#Open is a fun and fresh approach to the standard adult dating app scene. Upon making your profile, you’ll have the choice between creating a solo account, partnered account, or a “double profile” where users can toggle in between the two with the ability to edit the account type at any time. Even better, the app has a strict no-NSFW image policy and encourages the use of usernames or nicknames for heightened security, so there’s also less of a chance you’ll find yourself harassed or spammed with dick pics by a deranged user.

#Open also requires all of its users to play “N.I.C.E,” it’s so refreshing to see a dating app highlight consent, respect, and boundaries. However, if you’re feeling a little more…open…there’s a spot to add your social media handles and define your current relationship situation or describe what you’re looking for. #Open also functions on–you guessed it–hashtags. It offers up three phrases for users to complete that will help them find whatever it is they’re looking for. Some examples being: “I’m open to trying…”, “My interests are…?”, and “I’m looking for…?” which can all be answered by typing in specific phrases which then convert into active hashtags.

The app is pretty simple to figure out and works like many other swipe-based apps, except users can also browse the hashtags that they’re interested in and stumble upon other like-minded users and possible flings that way. What this site excels in is the diversity of its users (it’s way more inclusive than other apps that have you identify within a gender binary), and how well it integrated the ability to have multiple profiles into its community. The algorithm often layers multiple profiles behind each other. So, for instance, if you don’t want to match on a couple, but are interested in one of the individuals from the couple if that person has a solo account, they’ll be the next option for you to match on. All in all, #Open is a great app for open minded adults looking to connect with couples, individuals, and groups of all shapes and sizes!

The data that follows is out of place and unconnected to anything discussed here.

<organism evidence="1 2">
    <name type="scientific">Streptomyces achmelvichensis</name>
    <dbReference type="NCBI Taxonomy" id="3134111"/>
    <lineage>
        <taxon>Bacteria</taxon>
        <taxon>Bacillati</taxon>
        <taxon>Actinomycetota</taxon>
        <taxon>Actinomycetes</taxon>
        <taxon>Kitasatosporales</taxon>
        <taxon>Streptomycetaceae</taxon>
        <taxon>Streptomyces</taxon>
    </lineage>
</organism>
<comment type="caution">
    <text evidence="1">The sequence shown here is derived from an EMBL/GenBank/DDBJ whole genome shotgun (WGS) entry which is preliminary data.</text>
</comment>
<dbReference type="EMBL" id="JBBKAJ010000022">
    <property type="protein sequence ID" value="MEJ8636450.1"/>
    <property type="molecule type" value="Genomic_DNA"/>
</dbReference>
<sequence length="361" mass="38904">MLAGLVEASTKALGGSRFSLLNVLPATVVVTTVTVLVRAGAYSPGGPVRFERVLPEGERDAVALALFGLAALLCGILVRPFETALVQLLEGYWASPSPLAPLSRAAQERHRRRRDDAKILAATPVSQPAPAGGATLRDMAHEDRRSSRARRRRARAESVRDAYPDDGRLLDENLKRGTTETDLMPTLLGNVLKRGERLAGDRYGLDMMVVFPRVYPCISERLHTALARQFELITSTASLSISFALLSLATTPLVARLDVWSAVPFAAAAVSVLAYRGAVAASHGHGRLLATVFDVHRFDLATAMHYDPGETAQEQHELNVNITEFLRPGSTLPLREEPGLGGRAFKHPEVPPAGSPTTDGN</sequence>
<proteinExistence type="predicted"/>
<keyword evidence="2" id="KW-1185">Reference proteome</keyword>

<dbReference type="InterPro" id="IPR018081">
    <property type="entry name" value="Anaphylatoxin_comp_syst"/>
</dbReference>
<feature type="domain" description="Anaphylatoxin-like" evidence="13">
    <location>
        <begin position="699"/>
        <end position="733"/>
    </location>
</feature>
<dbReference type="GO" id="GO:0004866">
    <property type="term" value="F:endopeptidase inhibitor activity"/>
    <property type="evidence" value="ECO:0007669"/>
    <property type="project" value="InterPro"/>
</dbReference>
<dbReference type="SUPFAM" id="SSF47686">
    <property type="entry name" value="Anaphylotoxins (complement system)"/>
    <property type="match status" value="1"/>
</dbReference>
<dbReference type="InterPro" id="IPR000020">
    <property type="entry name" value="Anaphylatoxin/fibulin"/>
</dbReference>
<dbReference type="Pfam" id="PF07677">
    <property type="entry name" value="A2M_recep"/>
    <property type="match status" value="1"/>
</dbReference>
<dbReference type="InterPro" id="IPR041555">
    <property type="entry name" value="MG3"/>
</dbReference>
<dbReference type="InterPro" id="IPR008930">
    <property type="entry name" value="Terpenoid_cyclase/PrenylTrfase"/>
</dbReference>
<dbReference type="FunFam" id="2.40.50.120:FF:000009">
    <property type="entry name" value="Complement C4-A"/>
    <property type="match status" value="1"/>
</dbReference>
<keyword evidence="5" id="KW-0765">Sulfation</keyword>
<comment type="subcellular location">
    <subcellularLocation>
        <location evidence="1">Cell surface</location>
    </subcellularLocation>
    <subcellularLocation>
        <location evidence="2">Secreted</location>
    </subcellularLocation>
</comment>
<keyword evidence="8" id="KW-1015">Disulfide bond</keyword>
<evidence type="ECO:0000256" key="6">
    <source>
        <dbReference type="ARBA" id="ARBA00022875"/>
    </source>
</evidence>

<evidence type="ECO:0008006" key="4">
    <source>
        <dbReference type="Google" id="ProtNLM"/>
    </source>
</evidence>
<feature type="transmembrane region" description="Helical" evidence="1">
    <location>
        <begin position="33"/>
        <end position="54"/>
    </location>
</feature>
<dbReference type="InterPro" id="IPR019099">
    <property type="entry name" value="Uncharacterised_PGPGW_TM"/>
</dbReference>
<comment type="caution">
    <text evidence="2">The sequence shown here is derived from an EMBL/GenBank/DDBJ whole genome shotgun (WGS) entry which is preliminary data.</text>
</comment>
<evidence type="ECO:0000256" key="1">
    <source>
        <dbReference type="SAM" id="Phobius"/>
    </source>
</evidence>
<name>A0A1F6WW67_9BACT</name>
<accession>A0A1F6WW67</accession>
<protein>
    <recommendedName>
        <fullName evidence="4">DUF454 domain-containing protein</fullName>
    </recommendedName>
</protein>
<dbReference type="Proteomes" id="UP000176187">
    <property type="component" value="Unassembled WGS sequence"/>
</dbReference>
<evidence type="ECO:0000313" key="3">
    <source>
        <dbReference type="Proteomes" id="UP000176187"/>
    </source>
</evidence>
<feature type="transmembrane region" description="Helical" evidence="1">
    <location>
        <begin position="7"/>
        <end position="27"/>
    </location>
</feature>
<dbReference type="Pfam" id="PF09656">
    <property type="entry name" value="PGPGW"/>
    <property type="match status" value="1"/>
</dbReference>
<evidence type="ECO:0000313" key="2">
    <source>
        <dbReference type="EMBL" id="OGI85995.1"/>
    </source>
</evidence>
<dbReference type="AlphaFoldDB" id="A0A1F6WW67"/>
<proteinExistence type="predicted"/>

Feeld

Feeld, previously 3nder, is your destination dating app for all things kink, swinger, and polyamorous. This app has a great design, interface, and security and is your best bet for judgment-free browsing of couples, doms, subs, and a whole lot more. Feeld really flexes its creativity right upon opening the app. You’re greeted by an aesthetically pleasing orange and white screen detailing the ways you can browse the app. Meet open-minded people and join solo or with a partner, lover, or friend. With the ability to link and unlink accounts, the browsing opportunities are limitless and exciting.

After creating your profile, you’ll be asked what you’re looking for and how you identify this profile (is it a couples’ profile or does it belong to a single, bisexual, nonbinary person?), you’ll also be asked to set your “core” location and age range. Profiles appear as a split-screen with a summary of the account (name, sexual orientation, age, relationship status, and short bio) underneath a photo gallery. Swipe left and right to toggle between different profiles, and if you come across one you like, just give it a heart! If they like you too, you’ll be able to start messaging. For your peace of mind, the app also lets you create your own pin code lock as an extra layer of security if you happen to pass your phone to your nosy mom or leave it unlocked around a snooping younger cousin.

1 month $11.99
3 months $23.99

HER

HER is one of the most popular LGBTQ-friendly apps for meeting people online. 40% of users on this app are either gay or lesbian, 30% are bisexual, 20% are pansexual or queer, and the remaining 10% don’t identify. This free app is made by Queer Womxn for Queer Womxn and sets itself apart with the community it has built. While in the app, you’ll be able to browse the community, event, and feed tab, which all bring you closer to the members on the app. Join different communities such as “Strong and Single,” “Newly Out,” and “Queer Womxn of Color” to find users interested in the same things and discuss with them on the community wall, discover unique events happening near you and all over the world in the events tab and join an event with the click of a button, and stay up to date with the official ‘HER’ profile in the My Feed tab. With 24/7 moderation on the platform and seemingly limitless options for filtering and engagement, HER is the app for queer womxn and other LGBTQ+ members.

1 Month $14.99
6 Months $71.99
12 Months $89.99

Happn

best one night stand sites


Happn